In a detailed survey of the origins and development of the Likud Party, Schindler, editor of Judaism Today, focuses on four leaders: Ze'ev Vladmir Jabotinsky, Menachem Begin, Yitzhak Shamir, and Benjamin Netanyahu. The author says he intends less to write a political analysis of Likud than to understand how its leaders' personalities and ideologies molded party politics. His harsh critique of the Likud can be summed up by his phrase that its leaders' "world outlook came to define far-reaching and seemingly unfathomable decision-making."
Shindler portrays each leader as shaping an era of Likud history, from Jabotinsky's militancy and radicalism to Begin's emotionalism and extremism, Shamir's quiet immobility, and Netanyahu's more polished and less intransigent personality. At the same time, all have hewn to hard-line politics with the security of Israel as their dominant concern.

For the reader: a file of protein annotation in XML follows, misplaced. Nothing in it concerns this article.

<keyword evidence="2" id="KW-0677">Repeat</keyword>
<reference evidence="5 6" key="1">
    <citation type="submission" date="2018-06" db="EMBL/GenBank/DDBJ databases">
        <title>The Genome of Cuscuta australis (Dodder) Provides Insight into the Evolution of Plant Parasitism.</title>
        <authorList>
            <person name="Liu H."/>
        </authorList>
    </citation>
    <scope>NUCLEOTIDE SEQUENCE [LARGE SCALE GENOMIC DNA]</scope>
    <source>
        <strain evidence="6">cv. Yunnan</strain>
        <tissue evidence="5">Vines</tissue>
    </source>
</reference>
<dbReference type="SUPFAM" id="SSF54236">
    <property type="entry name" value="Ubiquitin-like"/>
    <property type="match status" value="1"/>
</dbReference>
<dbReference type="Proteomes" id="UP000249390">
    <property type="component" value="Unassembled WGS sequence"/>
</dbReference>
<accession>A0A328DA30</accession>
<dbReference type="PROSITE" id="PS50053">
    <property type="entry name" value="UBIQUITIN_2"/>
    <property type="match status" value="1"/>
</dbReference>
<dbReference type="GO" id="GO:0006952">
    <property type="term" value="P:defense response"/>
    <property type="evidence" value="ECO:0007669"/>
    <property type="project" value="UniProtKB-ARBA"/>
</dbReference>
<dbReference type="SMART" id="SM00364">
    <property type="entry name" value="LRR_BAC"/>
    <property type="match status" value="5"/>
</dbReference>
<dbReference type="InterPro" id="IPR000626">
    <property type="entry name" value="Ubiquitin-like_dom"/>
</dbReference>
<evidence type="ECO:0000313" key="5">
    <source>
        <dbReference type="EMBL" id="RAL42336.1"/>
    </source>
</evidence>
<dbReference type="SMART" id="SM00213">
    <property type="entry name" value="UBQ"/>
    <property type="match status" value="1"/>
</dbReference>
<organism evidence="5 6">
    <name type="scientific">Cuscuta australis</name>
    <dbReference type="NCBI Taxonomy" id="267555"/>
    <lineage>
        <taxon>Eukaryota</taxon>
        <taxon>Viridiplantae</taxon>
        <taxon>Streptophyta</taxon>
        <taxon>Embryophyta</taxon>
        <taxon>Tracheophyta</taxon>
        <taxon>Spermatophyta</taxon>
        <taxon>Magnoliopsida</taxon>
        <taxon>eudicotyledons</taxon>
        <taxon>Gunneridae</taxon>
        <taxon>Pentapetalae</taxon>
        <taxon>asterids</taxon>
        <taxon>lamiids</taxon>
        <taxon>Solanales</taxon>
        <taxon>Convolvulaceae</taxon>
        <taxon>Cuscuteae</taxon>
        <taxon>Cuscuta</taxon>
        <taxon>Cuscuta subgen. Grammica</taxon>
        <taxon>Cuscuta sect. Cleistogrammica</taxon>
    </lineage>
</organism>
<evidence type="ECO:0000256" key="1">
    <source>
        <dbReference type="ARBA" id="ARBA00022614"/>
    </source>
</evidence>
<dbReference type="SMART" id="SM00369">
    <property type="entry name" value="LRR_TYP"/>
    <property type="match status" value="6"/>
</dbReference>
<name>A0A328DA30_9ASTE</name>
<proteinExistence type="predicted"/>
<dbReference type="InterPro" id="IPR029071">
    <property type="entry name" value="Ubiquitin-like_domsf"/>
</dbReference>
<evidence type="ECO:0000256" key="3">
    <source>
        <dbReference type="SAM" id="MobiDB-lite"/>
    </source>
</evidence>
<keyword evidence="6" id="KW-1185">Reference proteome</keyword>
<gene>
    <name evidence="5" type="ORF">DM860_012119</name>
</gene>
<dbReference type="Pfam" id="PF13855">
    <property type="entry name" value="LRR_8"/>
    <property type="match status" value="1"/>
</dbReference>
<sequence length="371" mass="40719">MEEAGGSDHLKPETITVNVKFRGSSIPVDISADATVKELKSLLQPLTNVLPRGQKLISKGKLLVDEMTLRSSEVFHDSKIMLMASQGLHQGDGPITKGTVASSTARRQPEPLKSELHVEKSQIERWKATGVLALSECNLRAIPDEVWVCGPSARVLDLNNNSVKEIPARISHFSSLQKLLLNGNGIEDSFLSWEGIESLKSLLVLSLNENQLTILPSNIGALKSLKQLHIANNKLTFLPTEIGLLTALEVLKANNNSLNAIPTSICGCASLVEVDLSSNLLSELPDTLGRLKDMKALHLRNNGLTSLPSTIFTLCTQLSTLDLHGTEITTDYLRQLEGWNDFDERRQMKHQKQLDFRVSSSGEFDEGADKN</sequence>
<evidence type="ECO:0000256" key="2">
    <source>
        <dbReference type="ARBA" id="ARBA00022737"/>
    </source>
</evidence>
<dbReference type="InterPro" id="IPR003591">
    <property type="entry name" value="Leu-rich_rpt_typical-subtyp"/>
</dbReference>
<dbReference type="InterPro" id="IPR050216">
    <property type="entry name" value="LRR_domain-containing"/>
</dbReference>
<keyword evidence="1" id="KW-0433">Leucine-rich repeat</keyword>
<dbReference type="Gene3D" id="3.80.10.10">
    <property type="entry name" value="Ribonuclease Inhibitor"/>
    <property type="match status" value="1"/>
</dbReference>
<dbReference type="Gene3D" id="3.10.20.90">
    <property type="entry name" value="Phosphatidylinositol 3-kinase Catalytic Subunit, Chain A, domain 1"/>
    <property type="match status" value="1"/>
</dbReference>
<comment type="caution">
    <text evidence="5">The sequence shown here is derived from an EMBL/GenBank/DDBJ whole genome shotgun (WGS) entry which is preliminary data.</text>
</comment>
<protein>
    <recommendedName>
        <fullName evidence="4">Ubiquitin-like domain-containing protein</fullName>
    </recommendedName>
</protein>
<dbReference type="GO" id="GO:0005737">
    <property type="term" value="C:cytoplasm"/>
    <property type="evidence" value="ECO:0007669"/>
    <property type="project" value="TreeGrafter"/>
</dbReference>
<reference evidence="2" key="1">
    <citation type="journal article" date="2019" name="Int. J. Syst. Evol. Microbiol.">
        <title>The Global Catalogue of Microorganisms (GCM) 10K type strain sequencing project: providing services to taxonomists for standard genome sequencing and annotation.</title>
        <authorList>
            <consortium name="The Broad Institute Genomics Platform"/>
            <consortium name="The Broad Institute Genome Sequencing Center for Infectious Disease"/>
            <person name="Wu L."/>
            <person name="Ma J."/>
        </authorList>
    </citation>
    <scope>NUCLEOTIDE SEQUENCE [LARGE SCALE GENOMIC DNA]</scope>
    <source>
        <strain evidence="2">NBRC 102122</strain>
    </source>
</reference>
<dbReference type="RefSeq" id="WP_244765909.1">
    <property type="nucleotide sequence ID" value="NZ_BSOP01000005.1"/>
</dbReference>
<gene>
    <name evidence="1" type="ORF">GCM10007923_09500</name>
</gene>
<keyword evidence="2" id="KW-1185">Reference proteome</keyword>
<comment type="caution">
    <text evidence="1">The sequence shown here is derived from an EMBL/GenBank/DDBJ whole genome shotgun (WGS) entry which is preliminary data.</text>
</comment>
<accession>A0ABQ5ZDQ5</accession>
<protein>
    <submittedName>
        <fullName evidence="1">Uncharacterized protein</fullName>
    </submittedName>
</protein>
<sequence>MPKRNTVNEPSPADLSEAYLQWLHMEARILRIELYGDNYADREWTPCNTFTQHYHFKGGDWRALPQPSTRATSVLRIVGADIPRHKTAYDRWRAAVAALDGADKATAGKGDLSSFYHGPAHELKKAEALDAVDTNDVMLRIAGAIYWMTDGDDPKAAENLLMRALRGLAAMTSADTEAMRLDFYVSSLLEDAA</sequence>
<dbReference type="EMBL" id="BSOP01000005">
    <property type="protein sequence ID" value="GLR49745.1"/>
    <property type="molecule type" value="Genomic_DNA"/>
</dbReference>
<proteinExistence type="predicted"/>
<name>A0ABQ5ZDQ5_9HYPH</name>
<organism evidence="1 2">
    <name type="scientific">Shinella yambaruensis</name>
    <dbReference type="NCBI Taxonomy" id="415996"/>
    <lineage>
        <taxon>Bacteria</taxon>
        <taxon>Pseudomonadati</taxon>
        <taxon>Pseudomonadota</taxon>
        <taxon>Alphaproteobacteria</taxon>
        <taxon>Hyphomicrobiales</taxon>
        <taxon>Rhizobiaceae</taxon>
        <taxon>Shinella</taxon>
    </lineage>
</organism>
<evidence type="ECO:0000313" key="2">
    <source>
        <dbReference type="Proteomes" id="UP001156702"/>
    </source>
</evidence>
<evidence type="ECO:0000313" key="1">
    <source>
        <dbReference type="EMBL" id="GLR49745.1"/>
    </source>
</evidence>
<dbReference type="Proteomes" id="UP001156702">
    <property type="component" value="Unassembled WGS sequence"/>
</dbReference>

Shindler characterizes Jabotinsky, Likud's ideological founder, as a radical who advocated an ultranationalism consisting of absolute political and military strength. Begin, Israel's first Likud prime minister, is a complex figure made up of his own "pragmatism" and "a fundamentalist approach" acquired from Jabotinsky. The difficult negotiations over the Camp David accords illustrate this sometimes contradictory mix. The author surprisingly regards Shamir as considerably more moderate than Begin both in style and in political outlook. Looking to the future, Shindler questions current party leader Netanyahu's ability to achieve political consistency and stand firm in his beliefs; therefore, he fears for the future of the peace process should Netanyahu be elected prime minister.